VikesCentric is written by Twin Cities football writers Bo Mitchell of SportsData, Arif Hasan of Vikings Territory, Aj Mansour, who hosts Minnesota Vikings Overtime on KFAN, and Joe Oberle a long-time Minnesota based writer. The VikesCentric crew crunches numbers, watches video and isn't shy about saying what's on their minds.
We've started a new feature here at VikesCentric for the hotly awaited 2013 preseason (also known as the NFL's annual festival of gouging season-ticket holders by charging full price for a glorified scrimmage). We're calling it "Four Who Flashed" because "flashing" is our favorite preseason football cliché. No, it has nothing to do with Dino Ciccarelli (but just to be safe, don't read this with your garage door open). It's a buzzword used by the likes of Mike Mayock to describe a player who showed tremendous ability on the football field, perhaps even rising beyond expectations to merit extra attention. And we're limiting it to the preseason because in the regular season we'd have to call it "Adrian Peterson and Three Other Guys" – though we discussed tweaking it in Week 1 and calling it "While You Were Having Your Breath Taken Away by Adrian Peterson" to highlight the work of one of the less-heralded 52 Vikings. Honestly, we're still workshopping it. Stay tuned.
So without further delay, here are the Four Who Flashed on Friday night against the Bills:
1. Jeff Locke – Last week the rookie punter put up some pedestrian numbers (38.2-yard average on five kicks), mostly because he was usually kicking from midfield and trying to pin the Texans deep in their own territory. Still, he had a couple of chances to show off his big leg and didn't really come through. On Friday, the offense's struggles gave him more opportunities to prove special teams coordinator Mike Priefer right, and he came through with a big night. Locke punted seven times for a 48.9-yard average, dropped three punts inside the 10 and had a couple of bombs, including a 61-yarder. Blair Walsh showed last year that having elite special teams can help a good-but-not-great team overachieve. Locke could be the latest rookie to push the Vikings' kicking game over the top.
2. Bobby Felder – The rookie free agent from Nicholls State is probably going to have a hard time cracking the 53-man roster, but if he keeps playing special teams like he did on Friday, the Vikings might have to find a spot for him. He calmly downed two of Locke's punts inside Buffalo's 5-yard line, and when the Vikings needed a big return to set up their final possession, he fielded a punt inside his own 10 (usually a no-no, but this is the preseason, where a guy like Felder is trying to make a name for himself) and brought it back 37 yards to set the offense up near midfield. Add in six tackles and suddenly you've got a guy who might be picking up some steam as we head to roster cutdown day.
3. Toby Gerhart – The Vikings know what they have in Gerhart: a no-nonsense back who can do a little bit of everything but rarely gets to show his skills because of that Peterson fellow. This preseason is Gerhart's chance to audition for other teams – he's in his walk year and there's likely no way the Vikings bring him back, barring something catastrophic happening to Peterson that we hesitate to even write about so let's just forget we even said anything. On Friday, Gerhart showcased his pile-driving ability with a 9-yard run that was pretty much two yards of running and seven yards of shoving the defense backward just by keeping his feet moving. On the next play, Gerhart nimbly side-stepped a would-be tackler and converted a third-and-1 to move the chains on the first-team offense's only scoring drive. Gerhart's agent would do well to send that two-play snippet to any GM wondering about his client's versatility.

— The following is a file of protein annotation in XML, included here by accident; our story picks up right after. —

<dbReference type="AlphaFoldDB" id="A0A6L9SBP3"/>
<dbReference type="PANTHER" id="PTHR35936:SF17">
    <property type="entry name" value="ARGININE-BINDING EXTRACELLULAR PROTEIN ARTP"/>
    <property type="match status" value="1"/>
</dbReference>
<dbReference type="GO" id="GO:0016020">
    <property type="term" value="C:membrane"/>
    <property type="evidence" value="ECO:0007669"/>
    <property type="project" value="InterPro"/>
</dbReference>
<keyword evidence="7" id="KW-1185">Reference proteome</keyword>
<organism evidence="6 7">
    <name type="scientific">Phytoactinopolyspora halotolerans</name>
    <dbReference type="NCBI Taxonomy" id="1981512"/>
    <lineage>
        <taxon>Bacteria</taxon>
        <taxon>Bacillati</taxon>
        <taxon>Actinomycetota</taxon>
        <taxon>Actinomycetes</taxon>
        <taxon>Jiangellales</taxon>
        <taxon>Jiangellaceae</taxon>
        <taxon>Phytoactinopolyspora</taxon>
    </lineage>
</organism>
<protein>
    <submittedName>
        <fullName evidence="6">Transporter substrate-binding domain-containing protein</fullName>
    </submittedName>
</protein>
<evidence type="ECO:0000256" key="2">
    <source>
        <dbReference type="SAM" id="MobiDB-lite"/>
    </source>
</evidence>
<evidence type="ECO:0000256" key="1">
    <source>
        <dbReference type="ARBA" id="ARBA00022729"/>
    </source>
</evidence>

4. Kyle Rudolph – The term "catch radius" was invented with Rudolph in mind. Basically, you throw it anywhere within five yards of this guy and he's going to find a way to catch it. He hauled in three balls from Christian Ponder including a leaping grab on the run that he took downfield for 25 yards. In fact, the one ball that hit him in the gut was the only one he dropped. He's such a unique talent – the trick will be making sure Ponder has enough time to find him (he usually didn't on Friday) and enough accuracy to get the ball somewhere remotely near his favorite tight end. Rudolph will take care of the rest.
Patrick Donnelly is a Senior Editor at SportsData, a contributor to the Vikings Yearbook, and has covered the Vikings for FOXSportsNorth.com, Viking Update and the Associated Press. Follow him on Twitter at @donnelly612.
In the week that's passed since the Vikings' season-ending Wild Card defeat at Green Bay, a disturbing – but predictable – phenomenon has been on display in the world of social media: the trashing of Christian Ponder's reputation for having the audacity to miss a playoff game due to an injury to his throwing arm.
Actually, the criticism of Ponder started almost immediately after the Vikings announced he would not be active for Saturday's game. His deactivation was a surprising development, no doubt, thanks mostly to Vikings officials and Ponder himself downplaying the seriousness of his triceps injury throughout the week. A few local scribes wondered if Leslie Frazier's leaving the door slightly open to the possibility of Ponder not playing was just a case of Belichickian subterfuge designed to force the Packers to prepare for both Ponder and Joe Webb. But until word of Ponder's truncated pregame warmup trickled out, no one in their right mind thought he would actually miss the game.
Thus, when Webb was named as the starter 90 minutes before the game, Twitter exploded with outrage over Ponder's supposed lack of heart. Just one example: former Wild star Wes Walz expressed his shock at the news and ended his tweet with "#suckitup" in a hashtag. And that was one of the nicer critiques of Ponder's backbone.